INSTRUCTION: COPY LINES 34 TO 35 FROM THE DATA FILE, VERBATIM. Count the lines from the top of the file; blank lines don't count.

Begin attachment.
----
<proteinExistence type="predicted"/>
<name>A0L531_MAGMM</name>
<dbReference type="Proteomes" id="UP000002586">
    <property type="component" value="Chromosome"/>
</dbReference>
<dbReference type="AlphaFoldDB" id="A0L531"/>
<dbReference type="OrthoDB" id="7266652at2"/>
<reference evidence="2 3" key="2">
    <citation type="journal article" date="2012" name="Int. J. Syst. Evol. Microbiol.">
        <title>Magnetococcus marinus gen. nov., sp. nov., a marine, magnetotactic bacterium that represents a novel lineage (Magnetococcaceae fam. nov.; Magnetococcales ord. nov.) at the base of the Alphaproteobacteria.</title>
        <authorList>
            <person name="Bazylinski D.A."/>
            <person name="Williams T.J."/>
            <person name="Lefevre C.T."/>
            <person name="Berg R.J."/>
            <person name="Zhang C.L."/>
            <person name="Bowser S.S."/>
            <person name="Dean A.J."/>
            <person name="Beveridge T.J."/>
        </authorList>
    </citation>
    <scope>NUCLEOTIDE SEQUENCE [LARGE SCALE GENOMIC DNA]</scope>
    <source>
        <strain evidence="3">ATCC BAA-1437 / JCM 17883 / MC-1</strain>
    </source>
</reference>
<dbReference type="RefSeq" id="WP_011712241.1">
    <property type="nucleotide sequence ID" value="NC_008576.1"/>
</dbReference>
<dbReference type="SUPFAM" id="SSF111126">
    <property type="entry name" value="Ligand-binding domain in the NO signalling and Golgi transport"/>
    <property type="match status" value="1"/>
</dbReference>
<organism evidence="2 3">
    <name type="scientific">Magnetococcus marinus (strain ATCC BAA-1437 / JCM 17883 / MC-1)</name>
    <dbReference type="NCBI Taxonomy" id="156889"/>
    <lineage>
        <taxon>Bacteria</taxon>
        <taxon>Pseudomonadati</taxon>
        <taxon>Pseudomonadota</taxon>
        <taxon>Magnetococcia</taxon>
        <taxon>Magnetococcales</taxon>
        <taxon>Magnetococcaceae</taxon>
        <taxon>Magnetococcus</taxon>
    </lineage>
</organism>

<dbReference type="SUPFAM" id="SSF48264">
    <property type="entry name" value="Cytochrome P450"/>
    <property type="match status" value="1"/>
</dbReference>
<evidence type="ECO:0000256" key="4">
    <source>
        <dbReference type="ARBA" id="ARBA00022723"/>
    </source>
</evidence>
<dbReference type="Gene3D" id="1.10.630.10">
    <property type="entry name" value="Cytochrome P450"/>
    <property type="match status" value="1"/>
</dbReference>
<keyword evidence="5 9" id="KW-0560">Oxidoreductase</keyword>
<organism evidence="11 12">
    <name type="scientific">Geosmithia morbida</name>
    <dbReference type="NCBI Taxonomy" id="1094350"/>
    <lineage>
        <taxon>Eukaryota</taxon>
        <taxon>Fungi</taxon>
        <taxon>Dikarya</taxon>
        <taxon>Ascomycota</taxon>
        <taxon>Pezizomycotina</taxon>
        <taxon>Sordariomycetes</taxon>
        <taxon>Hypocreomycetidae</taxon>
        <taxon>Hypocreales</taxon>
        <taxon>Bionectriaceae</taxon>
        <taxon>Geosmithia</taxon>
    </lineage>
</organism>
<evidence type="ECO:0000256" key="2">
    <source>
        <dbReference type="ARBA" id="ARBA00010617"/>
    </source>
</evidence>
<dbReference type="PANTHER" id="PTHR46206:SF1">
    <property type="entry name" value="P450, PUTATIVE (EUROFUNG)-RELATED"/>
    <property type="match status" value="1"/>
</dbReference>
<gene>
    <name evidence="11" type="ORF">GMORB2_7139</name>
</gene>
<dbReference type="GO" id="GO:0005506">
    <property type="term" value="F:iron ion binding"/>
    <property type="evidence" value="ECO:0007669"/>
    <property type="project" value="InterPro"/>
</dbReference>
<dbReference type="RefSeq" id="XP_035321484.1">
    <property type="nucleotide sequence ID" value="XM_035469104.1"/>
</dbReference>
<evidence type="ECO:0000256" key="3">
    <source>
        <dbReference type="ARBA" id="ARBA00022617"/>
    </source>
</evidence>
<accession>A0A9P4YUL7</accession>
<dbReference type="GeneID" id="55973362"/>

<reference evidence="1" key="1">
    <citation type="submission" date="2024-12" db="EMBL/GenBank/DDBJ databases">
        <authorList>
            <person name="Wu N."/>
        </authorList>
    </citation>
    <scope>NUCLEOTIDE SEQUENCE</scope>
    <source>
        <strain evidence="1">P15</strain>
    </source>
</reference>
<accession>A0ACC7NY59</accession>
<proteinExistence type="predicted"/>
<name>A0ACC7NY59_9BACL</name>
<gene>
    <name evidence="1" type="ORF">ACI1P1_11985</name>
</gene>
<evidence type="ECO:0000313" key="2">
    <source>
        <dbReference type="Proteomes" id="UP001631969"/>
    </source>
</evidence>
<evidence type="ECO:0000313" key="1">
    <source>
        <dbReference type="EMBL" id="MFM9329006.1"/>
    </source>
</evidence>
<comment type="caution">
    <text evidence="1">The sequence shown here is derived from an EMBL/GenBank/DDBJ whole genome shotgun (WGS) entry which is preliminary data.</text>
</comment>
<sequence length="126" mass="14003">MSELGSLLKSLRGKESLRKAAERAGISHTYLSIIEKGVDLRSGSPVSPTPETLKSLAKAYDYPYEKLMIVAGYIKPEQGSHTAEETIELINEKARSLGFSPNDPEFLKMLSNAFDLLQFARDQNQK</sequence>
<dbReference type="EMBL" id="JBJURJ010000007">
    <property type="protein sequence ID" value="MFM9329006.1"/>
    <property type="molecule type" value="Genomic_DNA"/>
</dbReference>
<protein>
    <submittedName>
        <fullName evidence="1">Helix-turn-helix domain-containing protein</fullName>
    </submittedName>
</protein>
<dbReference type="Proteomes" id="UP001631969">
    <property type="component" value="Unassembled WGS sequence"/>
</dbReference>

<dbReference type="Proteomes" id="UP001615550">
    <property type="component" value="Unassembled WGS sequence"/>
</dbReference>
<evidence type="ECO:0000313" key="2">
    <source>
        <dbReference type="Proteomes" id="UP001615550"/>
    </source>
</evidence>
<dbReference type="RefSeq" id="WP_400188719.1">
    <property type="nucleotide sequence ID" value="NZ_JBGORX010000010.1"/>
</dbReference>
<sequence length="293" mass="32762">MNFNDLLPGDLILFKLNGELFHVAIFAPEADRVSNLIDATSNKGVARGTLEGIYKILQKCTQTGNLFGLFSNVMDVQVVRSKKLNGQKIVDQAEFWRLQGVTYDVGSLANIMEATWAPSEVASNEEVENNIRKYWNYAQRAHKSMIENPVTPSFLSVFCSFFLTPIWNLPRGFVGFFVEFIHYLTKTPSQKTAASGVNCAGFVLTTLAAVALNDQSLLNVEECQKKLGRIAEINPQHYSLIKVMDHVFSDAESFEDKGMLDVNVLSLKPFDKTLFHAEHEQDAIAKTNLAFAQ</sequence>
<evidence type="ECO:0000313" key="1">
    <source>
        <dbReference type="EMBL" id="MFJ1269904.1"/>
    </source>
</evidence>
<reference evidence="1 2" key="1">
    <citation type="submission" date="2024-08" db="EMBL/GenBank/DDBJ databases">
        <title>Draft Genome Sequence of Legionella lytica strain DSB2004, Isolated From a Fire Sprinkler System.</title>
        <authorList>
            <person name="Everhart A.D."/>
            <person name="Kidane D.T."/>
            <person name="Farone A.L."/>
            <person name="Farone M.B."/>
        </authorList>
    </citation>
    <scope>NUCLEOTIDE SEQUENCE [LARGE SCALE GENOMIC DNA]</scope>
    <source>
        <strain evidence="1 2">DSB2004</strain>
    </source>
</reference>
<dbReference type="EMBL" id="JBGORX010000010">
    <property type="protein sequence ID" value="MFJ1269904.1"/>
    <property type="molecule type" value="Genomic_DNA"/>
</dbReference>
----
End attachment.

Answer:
<organism evidence="2 3">
    <name type="scientific">Magnetococcus marinus (strain ATCC BAA-1437 / JCM 17883 / MC-1)</name>